Stanford junior Ben Hallock was named the recipient of the Peter J. Cutino Award during an online ceremony.
The award is given to the nation’s top collegiate water polo player, recognizing their outstanding dedication and effort in the sport. Named after former UC Berkeley and The Olympic Club of San Francisco Water Polo coach Peter J. Cutino, the award has been presented by USA Water Polo and the Olympic Club since 1999.
With this, Hallock becomes only the fifth man to win the award multiple times after winning it for the 2018 season as well, and the second Stanford player to do so after Tony Azevado won the award for 4 consecutive seasons in 2001-2004.
In his acceptance speech posted to USA Water Polo’s YouTube channel, Hallock said, “It’s hard to express my feelings on being the Cutino Award winner for a second time. I am so thankful to the Olympic Club and the Cutino family for their continued support within the water polo community. To be recognized by the water polo coaches around the country is an honor.”
During his season at Stanford, Hallock led the team in goals (73) for the third straight season and scored multiple goals in 18-of-22 matches, including five or more goals in seven of those matches. He is Stanford’s active leader in career goals (194) and sits eighth all-time in program history. (Stanford athletics)
He also helped lead the Cardinal to their first NCAA Water Polo National Championship since 2002, and was named the tournament MVP after a hat trick during the championship game.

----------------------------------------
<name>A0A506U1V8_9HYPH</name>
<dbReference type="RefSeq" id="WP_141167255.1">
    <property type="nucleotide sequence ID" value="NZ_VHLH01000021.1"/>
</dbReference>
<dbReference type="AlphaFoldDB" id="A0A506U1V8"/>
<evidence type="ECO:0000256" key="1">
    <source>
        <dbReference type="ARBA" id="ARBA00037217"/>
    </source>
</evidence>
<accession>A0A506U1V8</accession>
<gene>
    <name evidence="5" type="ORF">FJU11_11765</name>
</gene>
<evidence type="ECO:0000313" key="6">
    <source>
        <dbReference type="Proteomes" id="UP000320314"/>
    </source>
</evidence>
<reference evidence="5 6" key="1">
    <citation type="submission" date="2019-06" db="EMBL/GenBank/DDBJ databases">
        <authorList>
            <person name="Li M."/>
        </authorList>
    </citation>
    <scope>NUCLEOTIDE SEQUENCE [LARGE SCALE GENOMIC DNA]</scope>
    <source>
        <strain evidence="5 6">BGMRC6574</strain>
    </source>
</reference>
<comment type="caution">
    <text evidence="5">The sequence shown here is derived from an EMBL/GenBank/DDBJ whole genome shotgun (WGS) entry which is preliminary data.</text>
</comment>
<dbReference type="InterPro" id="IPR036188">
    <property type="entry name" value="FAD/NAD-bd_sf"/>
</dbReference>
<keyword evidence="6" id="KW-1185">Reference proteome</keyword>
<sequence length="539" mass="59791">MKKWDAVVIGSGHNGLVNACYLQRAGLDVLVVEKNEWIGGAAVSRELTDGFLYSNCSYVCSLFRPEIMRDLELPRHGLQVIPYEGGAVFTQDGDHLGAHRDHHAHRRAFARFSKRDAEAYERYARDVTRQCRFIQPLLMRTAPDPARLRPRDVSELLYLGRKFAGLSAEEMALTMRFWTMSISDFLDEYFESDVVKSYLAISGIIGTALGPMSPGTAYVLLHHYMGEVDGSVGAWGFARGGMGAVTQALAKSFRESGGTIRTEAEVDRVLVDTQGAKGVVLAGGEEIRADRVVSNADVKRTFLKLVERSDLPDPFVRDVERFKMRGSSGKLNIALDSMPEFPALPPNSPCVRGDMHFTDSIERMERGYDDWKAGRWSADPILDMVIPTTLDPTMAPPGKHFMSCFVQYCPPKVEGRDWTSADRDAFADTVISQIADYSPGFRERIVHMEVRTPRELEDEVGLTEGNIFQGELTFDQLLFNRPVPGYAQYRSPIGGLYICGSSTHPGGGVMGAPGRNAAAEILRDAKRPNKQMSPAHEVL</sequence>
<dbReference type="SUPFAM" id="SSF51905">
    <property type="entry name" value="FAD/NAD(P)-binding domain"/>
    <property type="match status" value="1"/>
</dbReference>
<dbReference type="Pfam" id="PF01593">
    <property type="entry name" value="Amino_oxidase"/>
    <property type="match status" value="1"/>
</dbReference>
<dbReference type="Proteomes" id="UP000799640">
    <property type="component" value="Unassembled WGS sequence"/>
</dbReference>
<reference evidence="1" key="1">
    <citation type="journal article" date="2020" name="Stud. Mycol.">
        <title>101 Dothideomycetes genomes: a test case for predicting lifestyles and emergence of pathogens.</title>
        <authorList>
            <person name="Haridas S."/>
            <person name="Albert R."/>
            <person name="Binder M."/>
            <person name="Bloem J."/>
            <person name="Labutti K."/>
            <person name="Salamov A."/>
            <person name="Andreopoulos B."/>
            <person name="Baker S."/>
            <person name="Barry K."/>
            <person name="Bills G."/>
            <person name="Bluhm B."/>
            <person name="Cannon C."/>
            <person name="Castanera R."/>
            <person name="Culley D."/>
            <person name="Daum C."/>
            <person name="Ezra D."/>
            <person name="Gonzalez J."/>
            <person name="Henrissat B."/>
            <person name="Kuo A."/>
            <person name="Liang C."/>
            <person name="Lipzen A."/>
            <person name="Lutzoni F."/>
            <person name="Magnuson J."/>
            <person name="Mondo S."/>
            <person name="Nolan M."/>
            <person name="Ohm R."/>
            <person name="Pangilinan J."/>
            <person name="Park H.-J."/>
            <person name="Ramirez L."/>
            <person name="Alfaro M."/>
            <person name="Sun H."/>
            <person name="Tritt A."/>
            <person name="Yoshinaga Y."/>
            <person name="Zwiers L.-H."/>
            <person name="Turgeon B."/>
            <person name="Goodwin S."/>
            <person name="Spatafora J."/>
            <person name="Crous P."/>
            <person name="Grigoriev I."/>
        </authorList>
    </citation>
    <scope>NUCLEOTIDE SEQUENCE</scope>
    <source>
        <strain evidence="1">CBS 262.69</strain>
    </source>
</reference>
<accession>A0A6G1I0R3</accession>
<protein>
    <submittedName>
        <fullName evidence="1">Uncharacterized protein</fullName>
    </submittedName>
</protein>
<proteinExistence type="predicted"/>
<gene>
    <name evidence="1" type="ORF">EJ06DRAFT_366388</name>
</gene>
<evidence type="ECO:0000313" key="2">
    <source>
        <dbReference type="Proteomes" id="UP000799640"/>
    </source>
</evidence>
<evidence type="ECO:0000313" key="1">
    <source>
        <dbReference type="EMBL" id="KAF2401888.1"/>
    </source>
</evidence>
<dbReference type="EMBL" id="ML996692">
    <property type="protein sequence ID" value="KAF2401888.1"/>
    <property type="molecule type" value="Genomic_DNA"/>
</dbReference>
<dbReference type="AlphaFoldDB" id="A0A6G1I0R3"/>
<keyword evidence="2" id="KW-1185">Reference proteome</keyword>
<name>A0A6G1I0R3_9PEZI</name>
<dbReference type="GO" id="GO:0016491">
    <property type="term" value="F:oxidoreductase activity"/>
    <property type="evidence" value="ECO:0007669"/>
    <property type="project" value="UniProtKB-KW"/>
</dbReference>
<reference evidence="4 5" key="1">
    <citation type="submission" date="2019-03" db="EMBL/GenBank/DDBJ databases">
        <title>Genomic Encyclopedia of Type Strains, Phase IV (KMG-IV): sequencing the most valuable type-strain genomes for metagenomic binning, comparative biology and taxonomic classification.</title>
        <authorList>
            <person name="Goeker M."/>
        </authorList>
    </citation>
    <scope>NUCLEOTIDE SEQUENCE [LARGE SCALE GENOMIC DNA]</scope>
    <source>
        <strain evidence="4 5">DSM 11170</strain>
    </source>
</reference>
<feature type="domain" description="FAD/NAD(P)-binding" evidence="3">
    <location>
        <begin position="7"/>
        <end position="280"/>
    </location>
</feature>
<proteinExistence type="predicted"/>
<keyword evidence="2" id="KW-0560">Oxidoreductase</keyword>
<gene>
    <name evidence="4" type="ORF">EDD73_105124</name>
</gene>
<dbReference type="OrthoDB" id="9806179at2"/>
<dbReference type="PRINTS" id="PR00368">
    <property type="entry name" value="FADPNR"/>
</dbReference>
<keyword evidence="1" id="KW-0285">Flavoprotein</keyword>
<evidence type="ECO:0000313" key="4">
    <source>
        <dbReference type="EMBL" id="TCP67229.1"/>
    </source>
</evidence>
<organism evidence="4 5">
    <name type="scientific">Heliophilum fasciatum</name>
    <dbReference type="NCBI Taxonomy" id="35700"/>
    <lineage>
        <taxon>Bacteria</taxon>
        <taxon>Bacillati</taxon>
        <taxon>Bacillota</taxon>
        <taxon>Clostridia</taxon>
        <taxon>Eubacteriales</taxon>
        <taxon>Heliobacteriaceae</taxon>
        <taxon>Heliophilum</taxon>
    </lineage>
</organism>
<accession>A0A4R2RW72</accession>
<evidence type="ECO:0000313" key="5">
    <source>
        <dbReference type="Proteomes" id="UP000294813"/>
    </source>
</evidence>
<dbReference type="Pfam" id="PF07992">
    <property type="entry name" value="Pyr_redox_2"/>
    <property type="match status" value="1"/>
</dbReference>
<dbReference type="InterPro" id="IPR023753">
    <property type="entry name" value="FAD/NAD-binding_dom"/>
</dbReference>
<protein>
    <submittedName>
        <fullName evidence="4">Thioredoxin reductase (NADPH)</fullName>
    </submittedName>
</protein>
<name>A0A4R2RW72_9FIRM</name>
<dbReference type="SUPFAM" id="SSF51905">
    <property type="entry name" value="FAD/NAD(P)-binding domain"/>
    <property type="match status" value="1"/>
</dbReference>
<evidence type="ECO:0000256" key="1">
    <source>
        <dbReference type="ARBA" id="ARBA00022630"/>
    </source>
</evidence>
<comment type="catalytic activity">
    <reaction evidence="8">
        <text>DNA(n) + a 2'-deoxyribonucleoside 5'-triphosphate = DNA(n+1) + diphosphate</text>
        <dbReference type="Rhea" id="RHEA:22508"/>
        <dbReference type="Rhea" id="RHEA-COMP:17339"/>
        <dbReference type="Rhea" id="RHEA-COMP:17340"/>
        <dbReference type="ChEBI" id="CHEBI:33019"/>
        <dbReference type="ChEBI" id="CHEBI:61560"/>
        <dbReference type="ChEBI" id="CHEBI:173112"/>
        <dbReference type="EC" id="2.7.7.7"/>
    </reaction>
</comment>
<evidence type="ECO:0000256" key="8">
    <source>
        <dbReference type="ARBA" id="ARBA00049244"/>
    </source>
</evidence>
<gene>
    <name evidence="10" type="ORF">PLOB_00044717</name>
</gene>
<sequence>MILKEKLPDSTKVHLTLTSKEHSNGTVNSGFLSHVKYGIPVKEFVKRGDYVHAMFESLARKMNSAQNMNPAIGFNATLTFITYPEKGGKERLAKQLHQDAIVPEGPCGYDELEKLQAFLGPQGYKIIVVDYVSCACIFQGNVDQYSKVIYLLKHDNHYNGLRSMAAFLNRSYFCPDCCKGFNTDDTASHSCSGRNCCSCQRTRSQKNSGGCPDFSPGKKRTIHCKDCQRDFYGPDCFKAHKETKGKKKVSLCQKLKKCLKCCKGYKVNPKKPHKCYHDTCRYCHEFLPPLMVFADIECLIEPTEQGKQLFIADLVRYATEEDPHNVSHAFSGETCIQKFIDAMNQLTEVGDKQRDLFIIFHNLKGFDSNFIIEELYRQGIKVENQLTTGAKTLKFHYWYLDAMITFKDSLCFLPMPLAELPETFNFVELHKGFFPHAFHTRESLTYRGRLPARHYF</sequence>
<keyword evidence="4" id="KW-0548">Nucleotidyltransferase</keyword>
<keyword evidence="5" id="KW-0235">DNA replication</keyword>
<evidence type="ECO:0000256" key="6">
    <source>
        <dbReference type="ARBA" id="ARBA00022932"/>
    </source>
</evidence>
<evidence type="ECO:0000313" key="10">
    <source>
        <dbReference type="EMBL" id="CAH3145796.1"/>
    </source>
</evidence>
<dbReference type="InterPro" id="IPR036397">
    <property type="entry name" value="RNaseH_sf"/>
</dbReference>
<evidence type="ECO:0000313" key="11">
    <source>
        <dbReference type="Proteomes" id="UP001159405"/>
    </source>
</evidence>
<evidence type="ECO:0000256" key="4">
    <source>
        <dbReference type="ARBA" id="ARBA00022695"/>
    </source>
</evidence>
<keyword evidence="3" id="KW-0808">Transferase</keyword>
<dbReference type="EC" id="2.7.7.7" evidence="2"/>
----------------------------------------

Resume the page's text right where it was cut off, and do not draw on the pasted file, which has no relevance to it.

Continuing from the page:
Last year, Hallock won the men’s award alongside fellow-Stanford player Mackenzie Fischer. The Olympic Club, which sponsors the award said that they are uncertain as to if there will be a women’s winner this year due to the fact that the season was cut short because of the coronavirus pandemic.
USA Water Polo tweeted a link to watch the award ceremony:
The 2020 Cutino Award broadcast is now LIVE
— USA Water Polo (@USAWP) June 7, 2020
Previous Peter J. Cutino Award Recipients
- 1999 Bernice Orwig (USC) & Sean Kern (UCLA)
- 2000 Aniko Pelle (USC) & Sean Kern (UCLA)
- 2001 Coralie Simmons (UCLA) & Tony Azevedo (Stanford)
- 2002 Brenda Villa (Stanford) & Tony Azevedo (Stanford)
- 2003 Jackie Frank (Stanford) & Tony Azevedo (Stanford)
- 2004 Moriah Van Norman (USC) & Tony Azevedo (Stanford)
- 2005 Natalie Golda (UCLA) & Juraj Zatovic (USC)
- 2006 Lauren Wenger (USC) & John Mann (UC Berkeley)
- 2007 Kelly Rulon (UCLA) & Tim Hutten (UC Irvine)
- 2008 Courtney Mathewson (UCLA) & J.W. Krumpholz (USC)
- 2009 Kami Craig (USC) & J.W. Krumpholz (USC)
- 2010 Kami Craig (USC) & Ivan Rackov (UC Berkeley)
- 2011 Annika Dries (Stanford) & Joel Dennerly (USC)
- 2012 Kiley Neushul (Stanford) & Balazs Erdelyi (UOP)
- 2013 Melissa Seidemann (Stanford) & Balazas Erdelyi (UOP)
- 2014 Annika Dries (Stanford) & Balazas Erdelyi (UOP)
- 2015 Kiley Neushul (Stanford) & Kostas Genidounias (USC)
- 2016 Stephania Haralabidis (USC) & Garrett Danner (UCLA)
- 2017 Ashleigh Johnson (Princeton) & McQuin Baron (USC)
- 2018 Amanda Longan (USC) & Luca Cupido (UC Berkeley)
- 2019 Mackenzie Fischer (Stanford) & Ben Hallock (Stanford)